This nail-biting political thriller tracks the 37 days leading up to Britains WWI declaration of war on Germany.
This three-part political thriller follows the catastrophic chain of events leading up to World War I from the assassination of Archduke Franz Ferdinand on 28 June 1914 to Britains declaration of war on Germany 37 days later. This tense and gripping mini-series set amongst the corridors of power in Whitehall and Berlin tracks the unfolding crisis through the eyes of leading politicians and civil servants struggling to prevent the worlds first global war. 37 Days unlocks the mystery of the wars origins, overturning assumptions about its inevitability, demonstrating that World War One was neither a chance happening nor was it a foregone conclusion.. One Month in Summer
Young Foreign Office clerk Alec recounts his delivering a telegram to his German-born boss, assistant under secretary Eyre Crowe, informing that the Austrian archduke Franz Ferdinand and his wife have been murdered in Sarajevo by Gavrilo Princip, a member of the Black Hand gang who resent Austrian influence in Serbia. In Berlin another young civil servant Jens takes up the story, reflecting on the German Kaiser Wilhelm's friendship with the dead man. Wilhelm hates the Serbians and sees the slaying as an act of aggression by the nation. He sends ambassador Lichnowsky to London to sound out Foreign Secretary Sir Edward Grey as to what would happen if Britain and Russia championed their ally Serba but Grey is more concerned with problems over Ireland and, of his cabinet, only Winston Churchill foresees any great danger looming. Grey wants to instigate peace talks among the nations involved but in Berlin Wilhelm and his chief of staff Von Moltke are bent on revenge. Europe is now only thirteen days away from war.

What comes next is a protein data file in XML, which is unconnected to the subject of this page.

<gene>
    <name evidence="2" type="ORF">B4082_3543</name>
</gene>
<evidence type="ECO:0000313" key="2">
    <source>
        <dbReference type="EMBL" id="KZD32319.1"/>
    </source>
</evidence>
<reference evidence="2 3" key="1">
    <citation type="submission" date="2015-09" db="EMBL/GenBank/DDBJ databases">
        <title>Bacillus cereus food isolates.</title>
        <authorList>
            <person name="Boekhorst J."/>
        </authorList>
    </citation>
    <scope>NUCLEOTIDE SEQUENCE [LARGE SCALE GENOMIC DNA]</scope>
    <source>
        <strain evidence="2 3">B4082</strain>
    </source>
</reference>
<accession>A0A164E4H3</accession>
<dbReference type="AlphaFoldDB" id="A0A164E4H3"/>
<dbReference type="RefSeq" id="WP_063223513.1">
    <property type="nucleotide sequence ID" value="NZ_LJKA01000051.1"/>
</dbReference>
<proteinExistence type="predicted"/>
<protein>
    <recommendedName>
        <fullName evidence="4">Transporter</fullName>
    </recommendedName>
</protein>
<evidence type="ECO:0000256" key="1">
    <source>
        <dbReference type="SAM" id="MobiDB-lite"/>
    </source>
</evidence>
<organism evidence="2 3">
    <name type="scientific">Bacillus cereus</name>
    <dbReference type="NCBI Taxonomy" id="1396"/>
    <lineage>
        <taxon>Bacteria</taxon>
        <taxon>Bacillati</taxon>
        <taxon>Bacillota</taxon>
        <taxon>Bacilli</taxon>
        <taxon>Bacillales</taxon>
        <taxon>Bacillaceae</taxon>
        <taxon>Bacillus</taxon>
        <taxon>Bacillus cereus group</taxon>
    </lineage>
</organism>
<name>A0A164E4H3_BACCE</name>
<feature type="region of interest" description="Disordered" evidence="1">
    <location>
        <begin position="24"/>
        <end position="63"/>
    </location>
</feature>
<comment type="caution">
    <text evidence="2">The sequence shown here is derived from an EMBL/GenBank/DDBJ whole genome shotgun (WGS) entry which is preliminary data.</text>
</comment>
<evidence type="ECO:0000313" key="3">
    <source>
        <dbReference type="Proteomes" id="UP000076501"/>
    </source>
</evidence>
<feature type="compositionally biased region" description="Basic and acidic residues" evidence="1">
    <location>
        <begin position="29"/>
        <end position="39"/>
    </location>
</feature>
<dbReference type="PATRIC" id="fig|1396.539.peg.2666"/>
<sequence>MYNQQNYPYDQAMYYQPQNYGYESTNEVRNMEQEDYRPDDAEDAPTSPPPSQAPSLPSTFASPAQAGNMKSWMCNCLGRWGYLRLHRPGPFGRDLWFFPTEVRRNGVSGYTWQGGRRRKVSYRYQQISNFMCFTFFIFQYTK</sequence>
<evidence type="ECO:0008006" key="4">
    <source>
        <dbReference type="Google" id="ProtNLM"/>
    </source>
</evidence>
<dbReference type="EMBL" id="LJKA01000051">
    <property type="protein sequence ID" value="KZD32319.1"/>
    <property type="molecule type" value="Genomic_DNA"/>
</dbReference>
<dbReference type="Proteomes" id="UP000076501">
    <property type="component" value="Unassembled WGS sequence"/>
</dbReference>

One Week in July
The Foreign Office is perturbed to learn that Austria wants war in the Balkans with an impossible ultimatum backed by Germany. Grey summons the Austrian ambassador to no avail and his peace proposal to the reasonable Lichnowsky is not immediately acceptable to the unstable Kaiser, particularly when he learns that the Russian army is mobilizing on its Austro-Hungarian border. Grey still holds out for mediation, appealing to Paul Cambon, ambassador to France, Russia's ally, not to let his country be goaded into war but Churchill surmises that Germany is trying to manipulate the French, playing on losses in the Franco- Prussian War forty years earlier. The British cabinet is split over the best course of action though Grey still desires Anglo-French neutrality in any conflict between Germany and Russia. He sends his peace plan to Germany and it appears to be successful but in reality Europe is only four days away from war.
One Long Weekend
Learning that Grey had advised Germany of French neutrality without the knowledge of France George V informs Wilhelm that there has been a 'misunderstanding', a statement that fuels the German belief in British duplicity. Hatred of socialism also makes war seem attractive and, to Jens' horror, the parliament vote for war credits. In England at another contentious cabinet meeting Grey and Asquith point out Britain's duty to upholding the Entente Cordiale supporting France in the likelihood of invasion, after which French ambassador Cambon requests a British military presence to intimidate Germany. With the news that the Germans have violated the neutrality of Belgium by using it as a corridor to attach France the British government, following an impassioned speech by Lloyd George, sees itself as having no option but to declare war on Germany. In a coda Alec and Jens, both in battle-dress, recount the terrible cost of the conflict.
. Starring Ian McDiarmid (Star Wars), Tim Piggott-Smith (MI-5, Quantum of Solace), Sinead Cusack (V for Vendetta, Eastern Promises), Ludger Pistor (Inglorious Bastards, Casino Royale)